by Christina Weatherford – Trout Lake Station’s annual open house couldn’t have gone better this year. Under beautiful blue skies, records were broken as more than 400 members of the public visited our station to learn about the science occurring on Northwoods lakes. About 20 stations consisting of scientists, crafts, face painting and, of course, free Babcock Dairy ice cream made fresh at UW-Madison and “imported” up north meant that there was something for everyone to enjoy.
This year, visitors had a chance to earn “professional scientist” status by visiting at least 8 stations and completing a task. They were then rewarded at a button-making station where visitors of all ages could color in their own button design and take home a personal souvenir from station. There were plenty of people who got all seventeen.
Some of the stations included finding native crayfish in kiddie pools filled with invasive rusty crayfish, learning how to do coarse woody habitat surveys in a fake lake stretching nearly 50 yards, and searching for invisible zooplankton in the night using black lights! Everyone on station worked hard to create beautiful displays and fascinating activities to spark the public’s imagination and inspire the next generation of limnologists.
Playing “Where’s Waldo” with crayfish was a fun way for people to learn how to distinguish native virile crayfish from the invasive rusty crayfish, and while searching the crayfish research team was there to answer any questions and educate on the current research being done with rusty crayfish and pathogens.
At another station, visitors searched for “invisible” zooplankton in the water column using black light flashlights,. Reese Lavajo and Eleanor Meng painted the water column and created stencils for the zooplankton, and Meng even created daphnia stickers to hand out to the public.
One of the most impressive stations that showed our dedication to outreach was the coarse woody habitat course. Chastin Harlow, an intern for the Wisconsin DNR, spent days collecting logs and fallen trees to create an impressive recreation of a lake shore. He printed simplified data sheets and painted the water line so visitors could experience the work he does regularly identifying these important habitats for species in lakes.
Scientists who collaborate with Trout Lake Station from UNDERC research station, Lac du Flambeau Tribal Natural Resources, Great Lakes Inter-Tribal Council, Lakeland Discovery Center, and the Wisconsin DNR joined the event and had fantastic informative displays.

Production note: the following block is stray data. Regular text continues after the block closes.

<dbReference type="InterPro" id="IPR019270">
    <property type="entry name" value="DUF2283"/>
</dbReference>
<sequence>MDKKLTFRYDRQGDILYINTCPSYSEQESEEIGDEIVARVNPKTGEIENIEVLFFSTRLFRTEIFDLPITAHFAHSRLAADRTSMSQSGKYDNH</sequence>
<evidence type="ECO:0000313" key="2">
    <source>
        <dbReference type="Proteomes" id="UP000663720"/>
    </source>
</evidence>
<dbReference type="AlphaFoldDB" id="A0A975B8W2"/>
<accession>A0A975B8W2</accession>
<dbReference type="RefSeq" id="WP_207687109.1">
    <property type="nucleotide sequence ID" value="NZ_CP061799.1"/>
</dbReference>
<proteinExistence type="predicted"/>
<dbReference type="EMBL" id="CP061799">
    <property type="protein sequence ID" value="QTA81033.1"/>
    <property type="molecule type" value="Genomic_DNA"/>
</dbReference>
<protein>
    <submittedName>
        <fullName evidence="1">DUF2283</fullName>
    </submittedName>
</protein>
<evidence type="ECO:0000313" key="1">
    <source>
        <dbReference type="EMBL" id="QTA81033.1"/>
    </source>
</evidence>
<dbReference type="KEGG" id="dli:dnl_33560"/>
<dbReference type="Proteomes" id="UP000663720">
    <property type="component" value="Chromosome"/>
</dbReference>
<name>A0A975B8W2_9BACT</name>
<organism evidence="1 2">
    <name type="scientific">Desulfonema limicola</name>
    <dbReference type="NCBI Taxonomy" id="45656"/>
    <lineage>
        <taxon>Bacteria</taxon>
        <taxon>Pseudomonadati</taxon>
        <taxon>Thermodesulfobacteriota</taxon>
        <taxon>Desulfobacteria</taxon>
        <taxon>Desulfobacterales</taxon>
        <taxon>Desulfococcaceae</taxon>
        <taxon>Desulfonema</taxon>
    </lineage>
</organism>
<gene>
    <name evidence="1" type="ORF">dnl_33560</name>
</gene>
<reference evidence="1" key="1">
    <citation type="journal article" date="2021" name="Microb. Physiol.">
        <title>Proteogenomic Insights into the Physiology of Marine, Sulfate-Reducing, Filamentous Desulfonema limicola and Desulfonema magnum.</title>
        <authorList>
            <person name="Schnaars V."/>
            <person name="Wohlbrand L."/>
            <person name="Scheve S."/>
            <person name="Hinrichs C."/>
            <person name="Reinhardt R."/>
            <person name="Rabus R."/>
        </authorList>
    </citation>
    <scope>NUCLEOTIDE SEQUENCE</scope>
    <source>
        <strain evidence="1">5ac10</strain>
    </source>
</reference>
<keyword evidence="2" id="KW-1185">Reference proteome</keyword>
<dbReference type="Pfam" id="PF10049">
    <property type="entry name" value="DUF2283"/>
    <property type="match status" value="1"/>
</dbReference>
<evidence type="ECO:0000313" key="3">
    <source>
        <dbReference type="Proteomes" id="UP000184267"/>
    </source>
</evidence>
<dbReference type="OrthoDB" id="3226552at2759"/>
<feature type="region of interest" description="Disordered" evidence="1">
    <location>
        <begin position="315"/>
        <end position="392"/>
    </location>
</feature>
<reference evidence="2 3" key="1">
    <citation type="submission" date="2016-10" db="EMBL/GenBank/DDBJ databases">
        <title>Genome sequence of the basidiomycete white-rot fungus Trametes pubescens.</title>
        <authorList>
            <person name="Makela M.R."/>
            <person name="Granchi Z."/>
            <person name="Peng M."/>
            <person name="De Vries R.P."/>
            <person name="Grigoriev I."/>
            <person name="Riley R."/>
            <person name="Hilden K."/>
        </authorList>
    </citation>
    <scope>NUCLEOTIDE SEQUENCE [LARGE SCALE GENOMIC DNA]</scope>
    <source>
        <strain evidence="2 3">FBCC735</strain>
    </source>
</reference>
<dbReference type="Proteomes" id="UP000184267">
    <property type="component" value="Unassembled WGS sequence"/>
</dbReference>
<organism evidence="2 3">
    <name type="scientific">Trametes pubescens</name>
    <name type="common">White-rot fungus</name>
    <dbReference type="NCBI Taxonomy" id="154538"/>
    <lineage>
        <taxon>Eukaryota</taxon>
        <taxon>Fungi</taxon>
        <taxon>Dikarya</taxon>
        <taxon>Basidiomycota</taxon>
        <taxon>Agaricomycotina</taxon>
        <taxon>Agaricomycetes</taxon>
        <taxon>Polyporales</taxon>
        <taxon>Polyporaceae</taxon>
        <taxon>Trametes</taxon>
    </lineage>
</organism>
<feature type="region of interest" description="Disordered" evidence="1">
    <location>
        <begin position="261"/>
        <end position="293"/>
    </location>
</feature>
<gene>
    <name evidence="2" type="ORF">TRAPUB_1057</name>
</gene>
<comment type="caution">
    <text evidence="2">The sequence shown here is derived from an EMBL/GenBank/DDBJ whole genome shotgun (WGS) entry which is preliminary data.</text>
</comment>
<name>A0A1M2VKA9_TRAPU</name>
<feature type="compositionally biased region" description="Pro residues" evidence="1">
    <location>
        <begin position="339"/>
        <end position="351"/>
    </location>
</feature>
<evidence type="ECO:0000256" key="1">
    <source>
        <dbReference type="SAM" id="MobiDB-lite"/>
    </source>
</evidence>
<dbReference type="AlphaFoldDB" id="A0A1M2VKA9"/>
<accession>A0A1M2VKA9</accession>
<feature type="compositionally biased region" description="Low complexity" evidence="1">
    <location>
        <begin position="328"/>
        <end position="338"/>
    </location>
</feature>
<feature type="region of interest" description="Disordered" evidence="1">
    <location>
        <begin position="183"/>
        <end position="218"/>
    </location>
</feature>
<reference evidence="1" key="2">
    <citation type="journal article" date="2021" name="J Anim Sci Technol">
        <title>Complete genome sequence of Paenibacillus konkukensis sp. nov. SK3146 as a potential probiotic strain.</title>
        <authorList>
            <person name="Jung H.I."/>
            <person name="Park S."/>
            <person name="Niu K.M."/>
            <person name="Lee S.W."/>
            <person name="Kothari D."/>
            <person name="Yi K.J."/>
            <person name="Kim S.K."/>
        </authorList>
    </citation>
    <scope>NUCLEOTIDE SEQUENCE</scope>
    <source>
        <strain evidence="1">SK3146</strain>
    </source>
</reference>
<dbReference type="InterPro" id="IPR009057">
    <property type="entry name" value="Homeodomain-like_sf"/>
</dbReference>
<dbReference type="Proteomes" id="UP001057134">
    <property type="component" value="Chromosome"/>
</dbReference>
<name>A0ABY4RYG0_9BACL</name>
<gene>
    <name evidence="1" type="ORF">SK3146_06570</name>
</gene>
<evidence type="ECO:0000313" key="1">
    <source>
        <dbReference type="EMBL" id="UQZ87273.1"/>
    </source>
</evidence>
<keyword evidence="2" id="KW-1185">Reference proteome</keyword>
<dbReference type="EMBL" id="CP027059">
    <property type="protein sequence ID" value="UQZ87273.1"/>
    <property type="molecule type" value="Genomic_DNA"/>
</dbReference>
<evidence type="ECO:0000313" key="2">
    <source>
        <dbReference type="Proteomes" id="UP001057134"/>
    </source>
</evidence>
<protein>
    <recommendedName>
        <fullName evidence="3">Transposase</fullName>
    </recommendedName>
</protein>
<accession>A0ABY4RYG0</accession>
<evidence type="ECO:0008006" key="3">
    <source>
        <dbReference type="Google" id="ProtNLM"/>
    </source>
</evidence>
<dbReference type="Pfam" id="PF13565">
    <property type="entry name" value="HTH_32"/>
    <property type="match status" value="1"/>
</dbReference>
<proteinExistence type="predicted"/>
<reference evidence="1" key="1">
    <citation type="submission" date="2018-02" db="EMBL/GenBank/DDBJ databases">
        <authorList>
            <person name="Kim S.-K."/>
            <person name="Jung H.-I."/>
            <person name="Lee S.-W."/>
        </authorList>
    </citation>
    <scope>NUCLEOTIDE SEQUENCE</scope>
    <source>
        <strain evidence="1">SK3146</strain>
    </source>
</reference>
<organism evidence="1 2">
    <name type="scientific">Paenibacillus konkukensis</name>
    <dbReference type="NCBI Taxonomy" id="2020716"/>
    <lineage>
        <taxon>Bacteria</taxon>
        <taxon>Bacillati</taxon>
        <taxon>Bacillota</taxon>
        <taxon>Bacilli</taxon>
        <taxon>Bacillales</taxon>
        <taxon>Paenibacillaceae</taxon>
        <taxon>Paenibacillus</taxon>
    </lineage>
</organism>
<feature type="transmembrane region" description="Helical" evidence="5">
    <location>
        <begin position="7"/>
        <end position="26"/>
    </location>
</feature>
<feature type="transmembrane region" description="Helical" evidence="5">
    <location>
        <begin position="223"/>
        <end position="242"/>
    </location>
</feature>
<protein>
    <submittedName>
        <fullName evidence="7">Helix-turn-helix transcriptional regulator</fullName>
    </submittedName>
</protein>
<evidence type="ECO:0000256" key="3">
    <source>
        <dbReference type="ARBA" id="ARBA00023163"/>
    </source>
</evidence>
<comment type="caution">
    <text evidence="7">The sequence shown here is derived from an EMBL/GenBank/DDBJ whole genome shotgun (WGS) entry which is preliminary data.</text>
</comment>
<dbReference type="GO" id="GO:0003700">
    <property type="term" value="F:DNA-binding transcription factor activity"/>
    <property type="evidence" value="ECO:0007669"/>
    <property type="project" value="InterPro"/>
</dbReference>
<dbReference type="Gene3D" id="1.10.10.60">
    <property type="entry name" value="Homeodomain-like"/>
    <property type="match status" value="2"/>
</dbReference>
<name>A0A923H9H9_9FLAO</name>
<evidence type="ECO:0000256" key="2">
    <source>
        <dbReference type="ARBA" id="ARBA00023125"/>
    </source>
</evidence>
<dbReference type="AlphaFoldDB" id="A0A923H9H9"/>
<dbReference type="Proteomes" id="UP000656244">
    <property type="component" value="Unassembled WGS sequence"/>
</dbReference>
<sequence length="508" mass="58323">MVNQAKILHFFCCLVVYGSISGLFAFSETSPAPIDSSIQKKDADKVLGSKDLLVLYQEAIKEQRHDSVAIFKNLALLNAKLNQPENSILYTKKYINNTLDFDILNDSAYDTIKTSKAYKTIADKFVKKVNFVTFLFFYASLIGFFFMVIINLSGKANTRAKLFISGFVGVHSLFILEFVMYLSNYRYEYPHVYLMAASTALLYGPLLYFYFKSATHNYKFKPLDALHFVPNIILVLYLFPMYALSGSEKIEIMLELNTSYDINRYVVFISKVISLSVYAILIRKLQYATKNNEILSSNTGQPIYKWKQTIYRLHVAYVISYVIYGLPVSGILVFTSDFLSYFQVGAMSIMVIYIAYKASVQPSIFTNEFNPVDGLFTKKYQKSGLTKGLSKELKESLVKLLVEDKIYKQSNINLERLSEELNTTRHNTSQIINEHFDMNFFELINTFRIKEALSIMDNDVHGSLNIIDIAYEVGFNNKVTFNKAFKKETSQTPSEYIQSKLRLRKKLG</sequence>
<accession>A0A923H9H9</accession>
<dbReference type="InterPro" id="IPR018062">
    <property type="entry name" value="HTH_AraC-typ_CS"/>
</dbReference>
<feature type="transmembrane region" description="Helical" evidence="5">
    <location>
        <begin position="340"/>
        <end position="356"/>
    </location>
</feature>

The DNR stole the show with their fyke net, a method of trapping fish consisting of a net with a series of hoops and boxes going into the lake from shore. When the fish hit the net, they swim through these hoops into deeper water and get caught in the last box. This year, a walleye was in the fyke net and kids were able to touch and see up close one of the favorite fish here in Wisconsin. The DNR also displayed native fish in tanks, including pumpkinseed, bluegill, crappie, a muskellunge, and perch.
Another opportunity to get up close and personal to the wildlife in Northwoods lakes was provided by Mason Polencheck, who works on the Microbial Observatory crew. While Mason spent most of his time on microbes this summer, his fascination with mudpuppies – an understudied and often overlooked species – led him to pursue an independent research project on the distribution and life history characteristics of these fully aquatic salamanders. A mudpuppy made a guest appearance at open house to allow the public to see these elusive creatures up close, as they are usually found in colder water at the bottom of lakes.
While most of open house focused on science, there were plenty of chances to explore the artistic side of lakes as well. Visitors could make buttons, and there was a craft station for creating fish magnets. The most expansive and popular of the art options was the Drawing Water program’s booths. Artist interns displayed their paintings and sketchbooks so the public could see what they’ve been creating all summer, and the artists painted faces with lake-inspired designs like fish and crayfish.
It was great to see everyone’s hard work pay off as, throughout the day, each station had visitors almost constantly. With 400-plus people, every station handled the record numbers incredibly well. The interest shown by attendees was energizing for everyone at Trout Lake Station – scientists love sharing what they’ve learned about as much as they love learning in the first place! Overall, open house was a huge success this year and everyone who came left with new knowledge – and some face paint.